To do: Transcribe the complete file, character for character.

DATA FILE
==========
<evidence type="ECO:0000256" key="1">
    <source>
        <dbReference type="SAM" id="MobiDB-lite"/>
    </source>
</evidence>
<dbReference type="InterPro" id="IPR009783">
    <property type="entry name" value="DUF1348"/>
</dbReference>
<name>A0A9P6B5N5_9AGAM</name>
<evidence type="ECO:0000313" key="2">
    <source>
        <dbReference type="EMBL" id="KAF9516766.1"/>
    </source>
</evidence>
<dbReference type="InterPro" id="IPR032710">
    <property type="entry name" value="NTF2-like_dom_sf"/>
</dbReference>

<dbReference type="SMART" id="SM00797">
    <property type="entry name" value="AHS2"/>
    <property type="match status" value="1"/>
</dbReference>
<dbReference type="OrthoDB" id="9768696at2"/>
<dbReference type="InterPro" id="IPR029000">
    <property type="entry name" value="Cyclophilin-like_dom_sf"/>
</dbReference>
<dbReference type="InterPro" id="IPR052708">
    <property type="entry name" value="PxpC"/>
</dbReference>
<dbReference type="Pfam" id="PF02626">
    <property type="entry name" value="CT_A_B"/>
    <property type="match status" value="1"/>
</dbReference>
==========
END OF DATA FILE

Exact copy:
<evidence type="ECO:0000256" key="1">
    <source>
        <dbReference type="SAM" id="MobiDB-lite"/>
    </source>
</evidence>
<dbReference type="InterPro" id="IPR009783">
    <property type="entry name" value="DUF1348"/>
</dbReference>
<name>A0A9P6B5N5_9AGAM</name>
<evidence type="ECO:0000313" key="2">
    <source>
        <dbReference type="EMBL" id="KAF9516766.1"/>
    </source>
</evidence>
<dbReference type="InterPro" id="IPR032710">
    <property type="entry name" value="NTF2-like_dom_sf"/>
</dbReference>

<dbReference type="SMART" id="SM00797">
    <property type="entry name" value="AHS2"/>
    <property type="match status" value="1"/>
</dbReference>
<dbReference type="OrthoDB" id="9768696at2"/>
<dbReference type="InterPro" id="IPR029000">
    <property type="entry name" value="Cyclophilin-like_dom_sf"/>
</dbReference>
<dbReference type="InterPro" id="IPR052708">
    <property type="entry name" value="PxpC"/>
</dbReference>
<dbReference type="Pfam" id="PF02626">
    <property type="entry name" value="CT_A_B"/>
    <property type="match status" value="1"/>
</dbReference>